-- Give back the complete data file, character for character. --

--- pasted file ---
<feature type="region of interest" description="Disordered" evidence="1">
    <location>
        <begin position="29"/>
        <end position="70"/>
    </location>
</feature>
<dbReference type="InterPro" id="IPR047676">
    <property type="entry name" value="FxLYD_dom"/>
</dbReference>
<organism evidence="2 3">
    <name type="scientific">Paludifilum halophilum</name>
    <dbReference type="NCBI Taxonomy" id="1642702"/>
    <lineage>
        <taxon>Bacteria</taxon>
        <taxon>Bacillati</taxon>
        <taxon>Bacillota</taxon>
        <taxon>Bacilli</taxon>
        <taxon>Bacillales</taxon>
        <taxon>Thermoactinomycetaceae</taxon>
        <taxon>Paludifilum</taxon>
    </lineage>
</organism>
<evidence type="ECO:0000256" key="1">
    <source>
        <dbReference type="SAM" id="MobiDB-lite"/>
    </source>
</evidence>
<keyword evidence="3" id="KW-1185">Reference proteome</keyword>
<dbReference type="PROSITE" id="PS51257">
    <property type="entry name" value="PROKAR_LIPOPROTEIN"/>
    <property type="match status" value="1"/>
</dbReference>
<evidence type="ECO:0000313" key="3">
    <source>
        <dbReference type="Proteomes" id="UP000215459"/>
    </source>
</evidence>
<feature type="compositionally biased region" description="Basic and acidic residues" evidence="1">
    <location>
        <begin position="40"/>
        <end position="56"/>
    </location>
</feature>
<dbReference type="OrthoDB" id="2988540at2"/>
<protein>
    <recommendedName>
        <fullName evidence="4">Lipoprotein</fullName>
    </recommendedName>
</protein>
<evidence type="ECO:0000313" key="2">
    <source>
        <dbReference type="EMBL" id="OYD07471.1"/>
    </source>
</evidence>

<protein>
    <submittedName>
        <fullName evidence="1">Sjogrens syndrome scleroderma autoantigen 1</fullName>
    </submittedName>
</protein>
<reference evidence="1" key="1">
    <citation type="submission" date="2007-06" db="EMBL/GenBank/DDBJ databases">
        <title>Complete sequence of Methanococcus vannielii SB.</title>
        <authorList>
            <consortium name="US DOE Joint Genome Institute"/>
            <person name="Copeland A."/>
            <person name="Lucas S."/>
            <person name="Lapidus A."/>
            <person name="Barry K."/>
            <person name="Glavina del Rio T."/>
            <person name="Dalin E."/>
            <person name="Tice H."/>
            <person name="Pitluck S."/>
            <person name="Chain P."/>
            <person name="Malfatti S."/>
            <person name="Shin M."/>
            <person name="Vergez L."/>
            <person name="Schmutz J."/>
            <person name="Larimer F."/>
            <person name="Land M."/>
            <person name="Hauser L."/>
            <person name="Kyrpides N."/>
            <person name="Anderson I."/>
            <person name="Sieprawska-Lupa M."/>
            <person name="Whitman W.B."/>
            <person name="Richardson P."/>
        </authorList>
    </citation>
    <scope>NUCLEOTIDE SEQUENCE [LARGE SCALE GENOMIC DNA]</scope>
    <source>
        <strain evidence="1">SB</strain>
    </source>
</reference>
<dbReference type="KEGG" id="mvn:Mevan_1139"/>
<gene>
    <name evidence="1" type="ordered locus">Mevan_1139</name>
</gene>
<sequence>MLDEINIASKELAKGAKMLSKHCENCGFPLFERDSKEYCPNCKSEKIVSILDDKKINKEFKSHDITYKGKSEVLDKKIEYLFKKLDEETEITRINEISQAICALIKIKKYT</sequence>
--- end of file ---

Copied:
<feature type="region of interest" description="Disordered" evidence="1">
    <location>
        <begin position="29"/>
        <end position="70"/>
    </location>
</feature>
<dbReference type="InterPro" id="IPR047676">
    <property type="entry name" value="FxLYD_dom"/>
</dbReference>
<organism evidence="2 3">
    <name type="scientific">Paludifilum halophilum</name>
    <dbReference type="NCBI Taxonomy" id="1642702"/>
    <lineage>
        <taxon>Bacteria</taxon>
        <taxon>Bacillati</taxon>
        <taxon>Bacillota</taxon>
        <taxon>Bacilli</taxon>
        <taxon>Bacillales</taxon>
        <taxon>Thermoactinomycetaceae</taxon>
        <taxon>Paludifilum</taxon>
    </lineage>
</organism>
<evidence type="ECO:0000256" key="1">
    <source>
        <dbReference type="SAM" id="MobiDB-lite"/>
    </source>
</evidence>
<keyword evidence="3" id="KW-1185">Reference proteome</keyword>
<dbReference type="PROSITE" id="PS51257">
    <property type="entry name" value="PROKAR_LIPOPROTEIN"/>
    <property type="match status" value="1"/>
</dbReference>
<evidence type="ECO:0000313" key="3">
    <source>
        <dbReference type="Proteomes" id="UP000215459"/>
    </source>
</evidence>
<feature type="compositionally biased region" description="Basic and acidic residues" evidence="1">
    <location>
        <begin position="40"/>
        <end position="56"/>
    </location>
</feature>
<dbReference type="OrthoDB" id="2988540at2"/>
<protein>
    <recommendedName>
        <fullName evidence="4">Lipoprotein</fullName>
    </recommendedName>
</protein>
<evidence type="ECO:0000313" key="2">
    <source>
        <dbReference type="EMBL" id="OYD07471.1"/>
    </source>
</evidence>

<protein>
    <submittedName>
        <fullName evidence="1">Sjogrens syndrome scleroderma autoantigen 1</fullName>
    </submittedName>
</protein>
<reference evidence="1" key="1">
    <citation type="submission" date="2007-06" db="EMBL/GenBank/DDBJ databases">
        <title>Complete sequence of Methanococcus vannielii SB.</title>
        <authorList>
            <consortium name="US DOE Joint Genome Institute"/>
            <person name="Copeland A."/>
            <person name="Lucas S."/>
            <person name="Lapidus A."/>
            <person name="Barry K."/>
            <person name="Glavina del Rio T."/>
            <person name="Dalin E."/>
            <person name="Tice H."/>
            <person name="Pitluck S."/>
            <person name="Chain P."/>
            <person name="Malfatti S."/>
            <person name="Shin M."/>
            <person name="Vergez L."/>
            <person name="Schmutz J."/>
            <person name="Larimer F."/>
            <person name="Land M."/>
            <person name="Hauser L."/>
            <person name="Kyrpides N."/>
            <person name="Anderson I."/>
            <person name="Sieprawska-Lupa M."/>
            <person name="Whitman W.B."/>
            <person name="Richardson P."/>
        </authorList>
    </citation>
    <scope>NUCLEOTIDE SEQUENCE [LARGE SCALE GENOMIC DNA]</scope>
    <source>
        <strain evidence="1">SB</strain>
    </source>
</reference>
<dbReference type="KEGG" id="mvn:Mevan_1139"/>
<gene>
    <name evidence="1" type="ordered locus">Mevan_1139</name>
</gene>
<sequence>MLDEINIASKELAKGAKMLSKHCENCGFPLFERDSKEYCPNCKSEKIVSILDDKKINKEFKSHDITYKGKSEVLDKKIEYLFKKLDEETEITRINEISQAICALIKIKKYT</sequence>